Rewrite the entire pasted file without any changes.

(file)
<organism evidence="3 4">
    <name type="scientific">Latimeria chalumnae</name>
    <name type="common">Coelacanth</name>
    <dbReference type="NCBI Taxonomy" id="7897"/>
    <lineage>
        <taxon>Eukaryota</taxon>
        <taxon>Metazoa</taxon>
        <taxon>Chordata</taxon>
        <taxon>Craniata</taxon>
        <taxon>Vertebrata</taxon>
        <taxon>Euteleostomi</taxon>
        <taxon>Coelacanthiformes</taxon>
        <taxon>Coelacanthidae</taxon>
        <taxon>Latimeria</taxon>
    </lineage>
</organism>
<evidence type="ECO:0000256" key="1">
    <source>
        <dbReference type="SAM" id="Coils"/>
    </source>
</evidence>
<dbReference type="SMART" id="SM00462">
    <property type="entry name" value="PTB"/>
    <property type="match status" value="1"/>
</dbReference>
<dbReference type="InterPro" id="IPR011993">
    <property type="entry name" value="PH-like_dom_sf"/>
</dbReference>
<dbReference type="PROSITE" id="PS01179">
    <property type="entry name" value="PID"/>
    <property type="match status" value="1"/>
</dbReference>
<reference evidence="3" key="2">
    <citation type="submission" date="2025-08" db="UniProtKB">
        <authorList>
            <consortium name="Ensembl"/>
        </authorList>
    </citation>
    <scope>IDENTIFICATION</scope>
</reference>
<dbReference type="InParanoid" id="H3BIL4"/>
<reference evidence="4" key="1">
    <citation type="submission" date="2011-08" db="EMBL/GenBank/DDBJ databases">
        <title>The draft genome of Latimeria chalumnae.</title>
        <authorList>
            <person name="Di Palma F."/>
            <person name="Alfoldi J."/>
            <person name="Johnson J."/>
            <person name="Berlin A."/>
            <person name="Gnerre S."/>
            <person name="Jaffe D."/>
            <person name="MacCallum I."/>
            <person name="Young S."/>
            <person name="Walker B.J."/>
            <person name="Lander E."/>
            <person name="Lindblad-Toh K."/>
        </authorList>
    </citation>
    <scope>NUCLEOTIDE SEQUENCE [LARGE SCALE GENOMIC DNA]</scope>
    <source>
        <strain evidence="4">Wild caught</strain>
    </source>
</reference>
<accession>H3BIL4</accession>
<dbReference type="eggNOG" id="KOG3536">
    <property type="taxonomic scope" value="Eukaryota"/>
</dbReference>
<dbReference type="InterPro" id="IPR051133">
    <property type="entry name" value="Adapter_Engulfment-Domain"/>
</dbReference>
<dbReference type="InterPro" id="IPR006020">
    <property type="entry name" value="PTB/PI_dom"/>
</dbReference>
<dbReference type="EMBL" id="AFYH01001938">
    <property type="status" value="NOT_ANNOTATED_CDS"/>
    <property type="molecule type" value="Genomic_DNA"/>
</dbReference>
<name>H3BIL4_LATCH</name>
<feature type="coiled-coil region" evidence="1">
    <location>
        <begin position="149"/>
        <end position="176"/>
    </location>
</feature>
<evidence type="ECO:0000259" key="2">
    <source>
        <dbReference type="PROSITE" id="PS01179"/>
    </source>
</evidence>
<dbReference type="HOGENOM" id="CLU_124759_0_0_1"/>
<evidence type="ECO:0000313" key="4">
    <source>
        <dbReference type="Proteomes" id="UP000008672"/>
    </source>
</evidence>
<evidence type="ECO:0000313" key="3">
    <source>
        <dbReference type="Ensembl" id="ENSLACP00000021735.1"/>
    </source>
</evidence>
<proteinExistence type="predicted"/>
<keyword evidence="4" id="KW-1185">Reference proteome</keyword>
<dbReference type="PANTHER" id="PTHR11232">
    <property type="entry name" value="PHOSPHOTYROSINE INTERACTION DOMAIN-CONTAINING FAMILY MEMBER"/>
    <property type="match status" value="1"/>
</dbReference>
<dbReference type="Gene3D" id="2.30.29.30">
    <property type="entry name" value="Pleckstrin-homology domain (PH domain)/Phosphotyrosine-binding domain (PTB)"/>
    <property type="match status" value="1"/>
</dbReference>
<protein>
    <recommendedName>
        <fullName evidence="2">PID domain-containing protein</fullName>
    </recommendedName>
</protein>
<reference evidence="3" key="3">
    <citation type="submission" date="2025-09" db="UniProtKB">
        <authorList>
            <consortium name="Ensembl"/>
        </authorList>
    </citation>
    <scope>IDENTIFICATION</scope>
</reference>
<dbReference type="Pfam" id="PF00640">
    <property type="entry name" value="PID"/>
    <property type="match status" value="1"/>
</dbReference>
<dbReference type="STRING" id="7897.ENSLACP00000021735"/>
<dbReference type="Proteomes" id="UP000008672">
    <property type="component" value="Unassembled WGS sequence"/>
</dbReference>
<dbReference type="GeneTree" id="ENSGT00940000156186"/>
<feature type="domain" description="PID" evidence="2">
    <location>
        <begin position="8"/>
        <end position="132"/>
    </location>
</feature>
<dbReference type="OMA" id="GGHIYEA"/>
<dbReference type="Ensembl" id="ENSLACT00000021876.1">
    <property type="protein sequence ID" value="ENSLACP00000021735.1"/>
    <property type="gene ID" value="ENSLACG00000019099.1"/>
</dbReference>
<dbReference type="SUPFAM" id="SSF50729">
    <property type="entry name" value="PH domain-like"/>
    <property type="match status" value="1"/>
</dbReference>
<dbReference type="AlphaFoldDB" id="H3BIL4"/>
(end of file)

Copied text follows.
<organism evidence="3 4">
    <name type="scientific">Latimeria chalumnae</name>
    <name type="common">Coelacanth</name>
    <dbReference type="NCBI Taxonomy" id="7897"/>
    <lineage>
        <taxon>Eukaryota</taxon>
        <taxon>Metazoa</taxon>
        <taxon>Chordata</taxon>
        <taxon>Craniata</taxon>
        <taxon>Vertebrata</taxon>
        <taxon>Euteleostomi</taxon>
        <taxon>Coelacanthiformes</taxon>
        <taxon>Coelacanthidae</taxon>
        <taxon>Latimeria</taxon>
    </lineage>
</organism>
<evidence type="ECO:0000256" key="1">
    <source>
        <dbReference type="SAM" id="Coils"/>
    </source>
</evidence>
<dbReference type="SMART" id="SM00462">
    <property type="entry name" value="PTB"/>
    <property type="match status" value="1"/>
</dbReference>
<dbReference type="InterPro" id="IPR011993">
    <property type="entry name" value="PH-like_dom_sf"/>
</dbReference>
<dbReference type="PROSITE" id="PS01179">
    <property type="entry name" value="PID"/>
    <property type="match status" value="1"/>
</dbReference>
<reference evidence="3" key="2">
    <citation type="submission" date="2025-08" db="UniProtKB">
        <authorList>
            <consortium name="Ensembl"/>
        </authorList>
    </citation>
    <scope>IDENTIFICATION</scope>
</reference>
<dbReference type="InParanoid" id="H3BIL4"/>
<reference evidence="4" key="1">
    <citation type="submission" date="2011-08" db="EMBL/GenBank/DDBJ databases">
        <title>The draft genome of Latimeria chalumnae.</title>
        <authorList>
            <person name="Di Palma F."/>
            <person name="Alfoldi J."/>
            <person name="Johnson J."/>
            <person name="Berlin A."/>
            <person name="Gnerre S."/>
            <person name="Jaffe D."/>
            <person name="MacCallum I."/>
            <person name="Young S."/>
            <person name="Walker B.J."/>
            <person name="Lander E."/>
            <person name="Lindblad-Toh K."/>
        </authorList>
    </citation>
    <scope>NUCLEOTIDE SEQUENCE [LARGE SCALE GENOMIC DNA]</scope>
    <source>
        <strain evidence="4">Wild caught</strain>
    </source>
</reference>
<accession>H3BIL4</accession>
<dbReference type="eggNOG" id="KOG3536">
    <property type="taxonomic scope" value="Eukaryota"/>
</dbReference>
<dbReference type="InterPro" id="IPR051133">
    <property type="entry name" value="Adapter_Engulfment-Domain"/>
</dbReference>
<dbReference type="InterPro" id="IPR006020">
    <property type="entry name" value="PTB/PI_dom"/>
</dbReference>
<dbReference type="EMBL" id="AFYH01001938">
    <property type="status" value="NOT_ANNOTATED_CDS"/>
    <property type="molecule type" value="Genomic_DNA"/>
</dbReference>
<name>H3BIL4_LATCH</name>
<feature type="coiled-coil region" evidence="1">
    <location>
        <begin position="149"/>
        <end position="176"/>
    </location>
</feature>
<evidence type="ECO:0000259" key="2">
    <source>
        <dbReference type="PROSITE" id="PS01179"/>
    </source>
</evidence>
<dbReference type="HOGENOM" id="CLU_124759_0_0_1"/>
<evidence type="ECO:0000313" key="4">
    <source>
        <dbReference type="Proteomes" id="UP000008672"/>
    </source>
</evidence>
<evidence type="ECO:0000313" key="3">
    <source>
        <dbReference type="Ensembl" id="ENSLACP00000021735.1"/>
    </source>
</evidence>
<proteinExistence type="predicted"/>
<keyword evidence="4" id="KW-1185">Reference proteome</keyword>
<dbReference type="PANTHER" id="PTHR11232">
    <property type="entry name" value="PHOSPHOTYROSINE INTERACTION DOMAIN-CONTAINING FAMILY MEMBER"/>
    <property type="match status" value="1"/>
</dbReference>
<dbReference type="Gene3D" id="2.30.29.30">
    <property type="entry name" value="Pleckstrin-homology domain (PH domain)/Phosphotyrosine-binding domain (PTB)"/>
    <property type="match status" value="1"/>
</dbReference>
<protein>
    <recommendedName>
        <fullName evidence="2">PID domain-containing protein</fullName>
    </recommendedName>
</protein>
<reference evidence="3" key="3">
    <citation type="submission" date="2025-09" db="UniProtKB">
        <authorList>
            <consortium name="Ensembl"/>
        </authorList>
    </citation>
    <scope>IDENTIFICATION</scope>
</reference>
<dbReference type="Pfam" id="PF00640">
    <property type="entry name" value="PID"/>
    <property type="match status" value="1"/>
</dbReference>
<dbReference type="STRING" id="7897.ENSLACP00000021735"/>
<dbReference type="Proteomes" id="UP000008672">
    <property type="component" value="Unassembled WGS sequence"/>
</dbReference>
<dbReference type="GeneTree" id="ENSGT00940000156186"/>
<feature type="domain" description="PID" evidence="2">
    <location>
        <begin position="8"/>
        <end position="132"/>
    </location>
</feature>
<dbReference type="OMA" id="GGHIYEA"/>
<dbReference type="Ensembl" id="ENSLACT00000021876.1">
    <property type="protein sequence ID" value="ENSLACP00000021735.1"/>
    <property type="gene ID" value="ENSLACG00000019099.1"/>
</dbReference>
<dbReference type="SUPFAM" id="SSF50729">
    <property type="entry name" value="PH domain-like"/>
    <property type="match status" value="1"/>
</dbReference>
<dbReference type="AlphaFoldDB" id="H3BIL4"/>